GitHub Enterprise Repositories¶
GitHub Enterprise support requires a license of Power Pack. You can download a trial license or purchase a license for your team.
Review Board supports posting and reviewing code on GitHub Enterprise repositories, using public or private personal repositories or organization-owned repositories.
Existing commits in a repository can be browsed and put up for review. Pull requests, however, are not currently supported (though planned for a future release).
To simplify posting changes to Review Board, we recommend using RBTools. This ensures that the diffs are in the correct format, and makes managing review requests much easier. See Using RBTools with Git for more information.
Adding the Repository¶
To configure a GitHub Enterprise repository, first proceed to add the repository and select GitHub Enterprise from the Hosting type field.
Step 1: Link Your GitHub Enterprise Account¶
You will need to link an account on GitHub Enterprise to Review Board, so that Review Board can access content from the repository. If you’ve already linked an account with sufficient access to the repository, you can use that instead.
If you’re linking for the first time, you’ll need to make sure you have your username and Personal Access Token handy.
Linking requirements changed in Review Board 3.0.18
Older versions of Review Board and Power Pack accepted a standard GitHub account password, which would be used to automatically create an access token on your behalf. Since this capability is deprecated in GitHub, Review Board 3.0.18/Power Pack 3.0.3 and higher require that you create this token yourself.
If you are running an older version and cannot link an account, you will need to upgrade Review Board and Power Pack.
Fill out the following fields:
- Service URL:
The URL to the root of your GitHub Enterprise server. For example,
- GitHub Username:
The username used to log into your GitHub account. This is not your e-mail address.
- Personal Access Token:
A GitHub Personal Access Token, created in your GitHub account under Settings -> Developer Settings -> Personal Access Tokens.
When creating a new token, give it a descriptive name and enable the following scopes:
The account will be linked when the repository is saved. If there are errors authenticating the user or retrieving an access token, you will be prompted to fix them.
Step 2: Provide Repository Information¶
Next, you’ll need to fill out the following fields:
- Repository plan:
This specifies the type of the repository, whether it’s public/private or personal/team. You’ll have one of the following choices:
Public: The repository is owned by the linked user account, and is publicly-accessible to any user.
Public Organization: The repository is owned by an organization, and is publicly accessible to any user.
Private: The repository is owned by the linked user account, and is accessible only to the linked user and other GitHub Enterprise users who were granted permission.
Private Organization: The repository is owned by an organization, and is accessible only to the linked user and other GitHub Enterprise users who were granted permission.
The public/private options have no bearing on who can access review requests on this repository in Review Board. See Step 4: Manage Access Control.
- Organization name:
If you’re using an organization-based plan, you will need to specify the organization name in the Organization name field. This is the same value you would find in the URL. For example, if your repository was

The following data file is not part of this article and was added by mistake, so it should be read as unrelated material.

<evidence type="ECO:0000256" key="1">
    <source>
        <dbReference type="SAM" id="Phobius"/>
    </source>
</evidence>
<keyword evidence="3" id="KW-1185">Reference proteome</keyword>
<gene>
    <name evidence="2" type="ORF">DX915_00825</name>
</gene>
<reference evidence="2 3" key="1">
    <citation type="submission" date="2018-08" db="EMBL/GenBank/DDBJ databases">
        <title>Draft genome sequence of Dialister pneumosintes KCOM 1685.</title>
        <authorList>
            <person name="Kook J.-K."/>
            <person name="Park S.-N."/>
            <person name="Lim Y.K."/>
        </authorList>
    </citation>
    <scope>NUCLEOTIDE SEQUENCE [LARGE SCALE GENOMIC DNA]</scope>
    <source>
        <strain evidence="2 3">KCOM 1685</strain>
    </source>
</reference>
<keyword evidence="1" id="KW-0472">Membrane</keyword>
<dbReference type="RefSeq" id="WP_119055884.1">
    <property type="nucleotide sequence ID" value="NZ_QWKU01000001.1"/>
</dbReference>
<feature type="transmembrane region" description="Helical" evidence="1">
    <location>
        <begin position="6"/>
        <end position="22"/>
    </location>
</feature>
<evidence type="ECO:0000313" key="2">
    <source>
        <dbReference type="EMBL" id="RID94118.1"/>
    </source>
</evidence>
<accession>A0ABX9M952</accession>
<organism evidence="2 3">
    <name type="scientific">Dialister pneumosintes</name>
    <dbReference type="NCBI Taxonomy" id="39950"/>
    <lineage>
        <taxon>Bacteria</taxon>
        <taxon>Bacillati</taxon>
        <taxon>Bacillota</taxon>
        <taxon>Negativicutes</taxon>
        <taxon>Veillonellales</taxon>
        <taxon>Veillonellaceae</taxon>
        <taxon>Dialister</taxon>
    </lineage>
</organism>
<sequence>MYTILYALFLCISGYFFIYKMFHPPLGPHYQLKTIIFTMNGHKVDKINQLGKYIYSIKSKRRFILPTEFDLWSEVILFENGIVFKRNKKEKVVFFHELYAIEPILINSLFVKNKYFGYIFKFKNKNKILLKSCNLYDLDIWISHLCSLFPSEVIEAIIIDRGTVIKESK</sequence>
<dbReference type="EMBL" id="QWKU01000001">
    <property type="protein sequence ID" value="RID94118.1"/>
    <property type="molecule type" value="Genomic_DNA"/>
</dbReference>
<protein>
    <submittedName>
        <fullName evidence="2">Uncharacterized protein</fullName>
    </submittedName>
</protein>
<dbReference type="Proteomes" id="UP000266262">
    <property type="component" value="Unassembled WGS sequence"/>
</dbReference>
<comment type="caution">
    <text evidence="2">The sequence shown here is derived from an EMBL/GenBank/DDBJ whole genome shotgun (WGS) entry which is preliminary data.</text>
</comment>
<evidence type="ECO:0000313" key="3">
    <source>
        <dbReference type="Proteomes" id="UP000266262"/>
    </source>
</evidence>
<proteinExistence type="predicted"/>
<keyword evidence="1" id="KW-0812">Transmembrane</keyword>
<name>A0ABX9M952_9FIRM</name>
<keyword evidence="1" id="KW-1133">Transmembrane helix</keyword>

https://github.example.com/myorg/myrepo/, your organization name would be
- Repository name:
You’ll then need to specify the name of your repository in the Repository name field. This is the same value you would find in the URL. In the above example, your repository name would be
Step 3: Choose a Bug Tracker¶
If you’re using the issue tracking feature on this repository, you can simply check the Use hosting service’s bug tracker checkbox. All bug IDs will link to the appropriate issues for your repository.
If you’re using a separate bug tracker, or a separate repository on GitHub Enterprise, you can leave the checkbox unchecked and choose a bug tracker from the list.
Step 4: Manage Access Control¶
You can now choose who should have access to this repository (both posting against it and viewing review requests posted against it). This is separate from GitHub Enterprise’s own access controls.
Step 5: Save the Repository¶
At this point, you should be able to save the repository. If saving succeeds, you’re done! You can start posting changes for review.
Configuring Repository Hooks¶
Review Board can close review requests automatically when pushing commits to GitHub Enterprise. This is done by configuring a WebHook and pointing it to your Review Board server, and then referencing the review request in your commit message (which is done for you when using rbt land).
Let’s go over how to set this up.
Add the WebHook¶
On Review Board, view the list of repositories and locate the repository you want to configure hooks for. Beside the repository name, you’ll see a Hooks link. Click that and you’ll see instructions for configuring the hook.
The instructions will contain a link taking you to the page on GitHub Enterprise for adding a new WebHook, along with all the information you need in order to add the hook. Simply follow the instructions and you’ll be ready to go.
Tag Your Commit Messages¶
To close a review request for a given commit, you’ll need to add some special
text to your commit message that references the review request. This can be in
the form of
Reviewed at review_request_url or
#id. This must be on its own line, but can appear anywhere in the commit
Reviewed at https://reviewboard.example.com/r/123/
Review request #123
If you use rbt land, this will be automatically added for you when landing your changes.